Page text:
Newly-Discovered Attributions, Contexts, and Technical Methods of Investigation: A large portion of this volume examines newly-discovered works attributed to Rembrandt and members of his circle, and explores new contexts that enhance our understanding of the artists who created them. Thijs Weststeijn elaborates upon the tradition of Germanic iconography that underlies Rembrandt’s Conspiracy of the Batavians (1661-62), and also speaks of a rough, Germanic style that influenced Rembrandt. Stefanie Dickey investigates three works that have recently come to light and attributes them to Jan Lievens, produced during his Antwerp period (1635-1644), when he came in contact with Anthony van Dyck and other Flemish artists. Her attributions are well supported by stylistic analysis and the relationship of two works to reproductive prints by Lievens and Anthonie van der Does. She skillfully embeds Lievens within the Antwerp artistic milieu of this period, providing new insights on a phase of his career that has been little studied. Ildikó Ember’s attribution to Jan Van Noordt of a painting in Budapest, Bathsheba at the Deathbed of King David, is convincing in its comparison with the same artist’s Granida and Daifilo. Most relevant to the topic of this volume, the Bathsheba is related to other works depicting this subject from Rembrandt’s circle. Technical studies of X-radiographs and infrared reflectograms by Kaatja Kleinert and Claudia Laurenze-Landsberg demonstrate that the painting in Berlin, Susanna and the Elders of 1630-36, attributed to Rembrandt’s workshop, was actually begun by the master and may be considered his first female nude. Other discoveries by Arie Wallert and Michel van der Laar employ technical methods to reveal stylistic affinities to Rembrandt in a Head of Christ in a private collection, lending support to a new attribution to the painter himself. Another work attributed to Rembrandt’s studio was recently brought to light by Lloyd DeWitt, Head of John the Baptist on a Platter. The head on the plate is strongly reminiscent of other heads of Christ, produced in Rembrandt’s studio beginning around 1648. As a member of the scientific team for the exhibition, “Rembrandt and the Face of Jesus ” (2011-12),” I regret that the St. John was not known then, since it would have been an excellent addition demonstrating a continued adherence to the master’s vision of Christ around 1648. The ambitious technical project of Chain Line Pattern Matching, undertaken by C. Richard Johnson, Jr. and others, is extremely important, since it will help scholars date papers that are missing watermarks. Jacquelyn N. Coutré offers a model of scholarship by consulting data on the art market to explain why both Rembrandt and Jan Lievens took up the subjects of landscape painting around 1637-1638.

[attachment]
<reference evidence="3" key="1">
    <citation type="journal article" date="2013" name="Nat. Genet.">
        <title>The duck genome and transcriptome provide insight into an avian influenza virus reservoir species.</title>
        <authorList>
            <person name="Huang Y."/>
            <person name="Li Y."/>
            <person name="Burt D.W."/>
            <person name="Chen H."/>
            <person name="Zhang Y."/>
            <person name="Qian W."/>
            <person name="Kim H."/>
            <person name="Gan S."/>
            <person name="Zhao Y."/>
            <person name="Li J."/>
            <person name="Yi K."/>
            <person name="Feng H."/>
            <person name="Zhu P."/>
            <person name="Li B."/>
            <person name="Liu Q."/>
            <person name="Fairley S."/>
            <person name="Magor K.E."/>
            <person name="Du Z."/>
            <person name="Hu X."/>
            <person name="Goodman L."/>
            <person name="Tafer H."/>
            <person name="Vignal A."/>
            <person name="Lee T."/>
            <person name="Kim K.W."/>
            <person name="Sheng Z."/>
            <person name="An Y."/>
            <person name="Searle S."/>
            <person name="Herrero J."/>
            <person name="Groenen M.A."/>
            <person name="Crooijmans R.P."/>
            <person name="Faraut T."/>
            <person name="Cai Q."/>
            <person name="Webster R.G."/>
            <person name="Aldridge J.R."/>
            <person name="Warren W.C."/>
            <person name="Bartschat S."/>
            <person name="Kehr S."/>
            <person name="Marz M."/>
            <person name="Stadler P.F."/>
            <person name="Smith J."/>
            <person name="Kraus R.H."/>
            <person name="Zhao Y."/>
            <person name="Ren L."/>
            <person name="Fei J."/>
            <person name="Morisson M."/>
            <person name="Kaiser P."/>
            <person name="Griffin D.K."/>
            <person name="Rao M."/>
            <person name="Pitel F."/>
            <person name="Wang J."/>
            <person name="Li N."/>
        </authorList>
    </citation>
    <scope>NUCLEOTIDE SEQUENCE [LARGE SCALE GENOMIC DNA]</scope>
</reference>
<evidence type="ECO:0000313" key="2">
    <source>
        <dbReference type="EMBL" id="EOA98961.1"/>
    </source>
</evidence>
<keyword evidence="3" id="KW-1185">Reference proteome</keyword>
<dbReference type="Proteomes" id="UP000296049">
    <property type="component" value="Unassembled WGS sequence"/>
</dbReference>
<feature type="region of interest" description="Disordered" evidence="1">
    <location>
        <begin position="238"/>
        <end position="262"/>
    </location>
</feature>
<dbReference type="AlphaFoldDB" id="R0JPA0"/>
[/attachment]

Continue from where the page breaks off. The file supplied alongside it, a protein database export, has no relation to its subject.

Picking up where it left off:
Rembrandt’s Self Conception as an Artist: Essays by Boudewijn Bakker and Perry Chapman complement one another in their interpretations of Rembrandt’s self-fashioning as an artist. Bakker demonstrates that the artist saw himself as part of a humanistic tradition of Renaissance origin celebrating the universal artist as a virtuoso, an idea repeated in the writings of Karel Van Mander and Constantijn Huygens. Bakker interprets Rembrandt’s Self Portrait at Kenwood as asserting the artist’s universality, and considers his collection as part of the gentlemanly image Rembrandt wished to cultivate. Chapman supports the notion of Rembrandt as a universal painter, but justifiably emphasizes the collection’s role as a “curiosity” about history and the art of the past, both of which were essential to his art. Amy Golahny focuses on Rembrandt’s Hundred Guilder print and brings forth newly discovered Italian sources for details in the etching, mostly drawn from copies of such works as Leonardo’s Last Supper and Raphael’s Morbetto and School of Athens. The author considers these borrowings symptomatic of Rembrandt’s ambition to place himself in rivalry with the great art of the Italian past.
In short, no serious scholar of Dutch studies can fail to consult this excellent selection of essays edited by Stephanie S. Dickey.
University of Michigan – Ann Arbor